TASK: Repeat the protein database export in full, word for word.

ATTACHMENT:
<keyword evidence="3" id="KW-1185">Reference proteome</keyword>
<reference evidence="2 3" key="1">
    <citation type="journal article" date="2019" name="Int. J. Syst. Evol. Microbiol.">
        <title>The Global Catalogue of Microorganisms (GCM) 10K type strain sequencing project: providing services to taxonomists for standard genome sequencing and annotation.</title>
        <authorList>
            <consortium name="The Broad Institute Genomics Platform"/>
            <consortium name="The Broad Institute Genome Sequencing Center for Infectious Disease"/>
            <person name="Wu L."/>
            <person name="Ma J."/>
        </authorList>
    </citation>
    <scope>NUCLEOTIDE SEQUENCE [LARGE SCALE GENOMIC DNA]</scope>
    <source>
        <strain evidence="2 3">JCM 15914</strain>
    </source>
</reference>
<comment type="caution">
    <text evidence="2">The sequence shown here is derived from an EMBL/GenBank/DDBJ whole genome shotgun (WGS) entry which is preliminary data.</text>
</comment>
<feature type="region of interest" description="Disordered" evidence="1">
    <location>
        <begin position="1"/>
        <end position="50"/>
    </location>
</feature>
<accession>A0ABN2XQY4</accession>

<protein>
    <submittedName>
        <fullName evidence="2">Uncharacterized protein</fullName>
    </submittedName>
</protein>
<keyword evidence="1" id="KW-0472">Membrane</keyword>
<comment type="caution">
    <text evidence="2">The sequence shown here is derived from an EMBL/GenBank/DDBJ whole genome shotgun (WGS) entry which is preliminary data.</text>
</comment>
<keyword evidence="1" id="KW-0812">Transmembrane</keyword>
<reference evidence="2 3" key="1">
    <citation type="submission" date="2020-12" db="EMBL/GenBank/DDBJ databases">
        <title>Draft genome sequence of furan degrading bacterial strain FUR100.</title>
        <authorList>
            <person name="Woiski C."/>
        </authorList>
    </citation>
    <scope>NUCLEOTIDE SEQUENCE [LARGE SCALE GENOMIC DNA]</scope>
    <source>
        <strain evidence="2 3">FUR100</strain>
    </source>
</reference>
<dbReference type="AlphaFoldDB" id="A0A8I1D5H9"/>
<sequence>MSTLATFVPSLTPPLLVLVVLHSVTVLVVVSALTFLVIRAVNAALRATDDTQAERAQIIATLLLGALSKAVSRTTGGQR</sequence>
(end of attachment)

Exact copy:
<keyword evidence="3" id="KW-1185">Reference proteome</keyword>
<reference evidence="2 3" key="1">
    <citation type="journal article" date="2019" name="Int. J. Syst. Evol. Microbiol.">
        <title>The Global Catalogue of Microorganisms (GCM) 10K type strain sequencing project: providing services to taxonomists for standard genome sequencing and annotation.</title>
        <authorList>
            <consortium name="The Broad Institute Genomics Platform"/>
            <consortium name="The Broad Institute Genome Sequencing Center for Infectious Disease"/>
            <person name="Wu L."/>
            <person name="Ma J."/>
        </authorList>
    </citation>
    <scope>NUCLEOTIDE SEQUENCE [LARGE SCALE GENOMIC DNA]</scope>
    <source>
        <strain evidence="2 3">JCM 15914</strain>
    </source>
</reference>
<comment type="caution">
    <text evidence="2">The sequence shown here is derived from an EMBL/GenBank/DDBJ whole genome shotgun (WGS) entry which is preliminary data.</text>
</comment>
<feature type="region of interest" description="Disordered" evidence="1">
    <location>
        <begin position="1"/>
        <end position="50"/>
    </location>
</feature>
<accession>A0ABN2XQY4</accession>

<protein>
    <submittedName>
        <fullName evidence="2">Uncharacterized protein</fullName>
    </submittedName>
</protein>
<keyword evidence="1" id="KW-0472">Membrane</keyword>
<comment type="caution">
    <text evidence="2">The sequence shown here is derived from an EMBL/GenBank/DDBJ whole genome shotgun (WGS) entry which is preliminary data.</text>
</comment>
<keyword evidence="1" id="KW-0812">Transmembrane</keyword>
<reference evidence="2 3" key="1">
    <citation type="submission" date="2020-12" db="EMBL/GenBank/DDBJ databases">
        <title>Draft genome sequence of furan degrading bacterial strain FUR100.</title>
        <authorList>
            <person name="Woiski C."/>
        </authorList>
    </citation>
    <scope>NUCLEOTIDE SEQUENCE [LARGE SCALE GENOMIC DNA]</scope>
    <source>
        <strain evidence="2 3">FUR100</strain>
    </source>
</reference>
<dbReference type="AlphaFoldDB" id="A0A8I1D5H9"/>
<sequence>MSTLATFVPSLTPPLLVLVVLHSVTVLVVVSALTFLVIRAVNAALRATDDTQAERAQIIATLLLGALSKAVSRTTGGQR</sequence>